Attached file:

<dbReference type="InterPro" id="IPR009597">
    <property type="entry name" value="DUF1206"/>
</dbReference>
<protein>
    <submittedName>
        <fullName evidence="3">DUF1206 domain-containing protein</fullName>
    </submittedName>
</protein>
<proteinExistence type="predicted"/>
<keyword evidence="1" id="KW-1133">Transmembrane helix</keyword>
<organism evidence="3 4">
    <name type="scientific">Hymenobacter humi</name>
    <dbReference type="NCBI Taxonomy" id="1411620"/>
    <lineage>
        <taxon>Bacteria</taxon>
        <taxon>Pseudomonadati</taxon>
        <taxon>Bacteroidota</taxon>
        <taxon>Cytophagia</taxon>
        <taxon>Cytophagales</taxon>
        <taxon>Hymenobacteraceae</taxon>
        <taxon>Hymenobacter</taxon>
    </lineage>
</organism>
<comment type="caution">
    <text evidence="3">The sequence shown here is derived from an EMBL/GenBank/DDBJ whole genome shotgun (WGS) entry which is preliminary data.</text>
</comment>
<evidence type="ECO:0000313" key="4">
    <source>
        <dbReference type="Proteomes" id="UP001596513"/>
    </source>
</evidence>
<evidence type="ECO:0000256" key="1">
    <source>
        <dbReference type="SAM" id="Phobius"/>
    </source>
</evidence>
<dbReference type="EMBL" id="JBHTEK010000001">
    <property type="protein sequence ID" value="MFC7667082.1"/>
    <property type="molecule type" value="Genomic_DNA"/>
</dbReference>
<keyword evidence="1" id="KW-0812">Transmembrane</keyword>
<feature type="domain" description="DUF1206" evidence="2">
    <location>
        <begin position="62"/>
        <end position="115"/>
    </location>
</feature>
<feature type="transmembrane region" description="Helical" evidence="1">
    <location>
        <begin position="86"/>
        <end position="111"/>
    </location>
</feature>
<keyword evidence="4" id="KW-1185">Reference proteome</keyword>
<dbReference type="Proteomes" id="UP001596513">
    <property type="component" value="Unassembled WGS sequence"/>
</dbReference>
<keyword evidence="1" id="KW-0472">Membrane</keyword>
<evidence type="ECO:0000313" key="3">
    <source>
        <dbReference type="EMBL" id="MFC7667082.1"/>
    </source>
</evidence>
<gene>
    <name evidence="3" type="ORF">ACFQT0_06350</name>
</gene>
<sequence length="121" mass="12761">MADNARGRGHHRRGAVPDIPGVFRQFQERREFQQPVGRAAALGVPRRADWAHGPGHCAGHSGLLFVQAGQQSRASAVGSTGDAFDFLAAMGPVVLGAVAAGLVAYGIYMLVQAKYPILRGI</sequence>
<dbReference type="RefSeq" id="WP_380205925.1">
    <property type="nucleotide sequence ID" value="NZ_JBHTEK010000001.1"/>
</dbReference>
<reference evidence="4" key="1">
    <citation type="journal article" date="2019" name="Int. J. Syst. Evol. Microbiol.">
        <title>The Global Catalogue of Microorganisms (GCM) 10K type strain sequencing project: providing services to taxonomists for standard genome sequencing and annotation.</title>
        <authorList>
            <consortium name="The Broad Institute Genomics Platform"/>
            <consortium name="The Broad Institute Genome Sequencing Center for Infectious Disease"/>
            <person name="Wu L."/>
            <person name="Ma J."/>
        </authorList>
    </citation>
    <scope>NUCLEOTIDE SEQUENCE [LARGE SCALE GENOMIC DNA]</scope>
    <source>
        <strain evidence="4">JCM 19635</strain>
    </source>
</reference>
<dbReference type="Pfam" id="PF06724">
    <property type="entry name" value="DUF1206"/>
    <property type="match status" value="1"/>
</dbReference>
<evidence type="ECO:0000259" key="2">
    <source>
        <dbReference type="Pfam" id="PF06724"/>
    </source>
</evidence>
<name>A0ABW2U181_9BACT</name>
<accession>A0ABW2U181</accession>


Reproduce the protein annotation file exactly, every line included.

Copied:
<dbReference type="InterPro" id="IPR009597">
    <property type="entry name" value="DUF1206"/>
</dbReference>
<protein>
    <submittedName>
        <fullName evidence="3">DUF1206 domain-containing protein</fullName>
    </submittedName>
</protein>
<proteinExistence type="predicted"/>
<keyword evidence="1" id="KW-1133">Transmembrane helix</keyword>
<organism evidence="3 4">
    <name type="scientific">Hymenobacter humi</name>
    <dbReference type="NCBI Taxonomy" id="1411620"/>
    <lineage>
        <taxon>Bacteria</taxon>
        <taxon>Pseudomonadati</taxon>
        <taxon>Bacteroidota</taxon>
        <taxon>Cytophagia</taxon>
        <taxon>Cytophagales</taxon>
        <taxon>Hymenobacteraceae</taxon>
        <taxon>Hymenobacter</taxon>
    </lineage>
</organism>
<comment type="caution">
    <text evidence="3">The sequence shown here is derived from an EMBL/GenBank/DDBJ whole genome shotgun (WGS) entry which is preliminary data.</text>
</comment>
<evidence type="ECO:0000313" key="4">
    <source>
        <dbReference type="Proteomes" id="UP001596513"/>
    </source>
</evidence>
<evidence type="ECO:0000256" key="1">
    <source>
        <dbReference type="SAM" id="Phobius"/>
    </source>
</evidence>
<dbReference type="EMBL" id="JBHTEK010000001">
    <property type="protein sequence ID" value="MFC7667082.1"/>
    <property type="molecule type" value="Genomic_DNA"/>
</dbReference>
<keyword evidence="1" id="KW-0812">Transmembrane</keyword>
<feature type="domain" description="DUF1206" evidence="2">
    <location>
        <begin position="62"/>
        <end position="115"/>
    </location>
</feature>
<feature type="transmembrane region" description="Helical" evidence="1">
    <location>
        <begin position="86"/>
        <end position="111"/>
    </location>
</feature>
<keyword evidence="4" id="KW-1185">Reference proteome</keyword>
<dbReference type="Proteomes" id="UP001596513">
    <property type="component" value="Unassembled WGS sequence"/>
</dbReference>
<keyword evidence="1" id="KW-0472">Membrane</keyword>
<evidence type="ECO:0000313" key="3">
    <source>
        <dbReference type="EMBL" id="MFC7667082.1"/>
    </source>
</evidence>
<gene>
    <name evidence="3" type="ORF">ACFQT0_06350</name>
</gene>
<sequence length="121" mass="12761">MADNARGRGHHRRGAVPDIPGVFRQFQERREFQQPVGRAAALGVPRRADWAHGPGHCAGHSGLLFVQAGQQSRASAVGSTGDAFDFLAAMGPVVLGAVAAGLVAYGIYMLVQAKYPILRGI</sequence>
<dbReference type="RefSeq" id="WP_380205925.1">
    <property type="nucleotide sequence ID" value="NZ_JBHTEK010000001.1"/>
</dbReference>
<reference evidence="4" key="1">
    <citation type="journal article" date="2019" name="Int. J. Syst. Evol. Microbiol.">
        <title>The Global Catalogue of Microorganisms (GCM) 10K type strain sequencing project: providing services to taxonomists for standard genome sequencing and annotation.</title>
        <authorList>
            <consortium name="The Broad Institute Genomics Platform"/>
            <consortium name="The Broad Institute Genome Sequencing Center for Infectious Disease"/>
            <person name="Wu L."/>
            <person name="Ma J."/>
        </authorList>
    </citation>
    <scope>NUCLEOTIDE SEQUENCE [LARGE SCALE GENOMIC DNA]</scope>
    <source>
        <strain evidence="4">JCM 19635</strain>
    </source>
</reference>
<dbReference type="Pfam" id="PF06724">
    <property type="entry name" value="DUF1206"/>
    <property type="match status" value="1"/>
</dbReference>
<evidence type="ECO:0000259" key="2">
    <source>
        <dbReference type="Pfam" id="PF06724"/>
    </source>
</evidence>
<name>A0ABW2U181_9BACT</name>
<accession>A0ABW2U181</accession>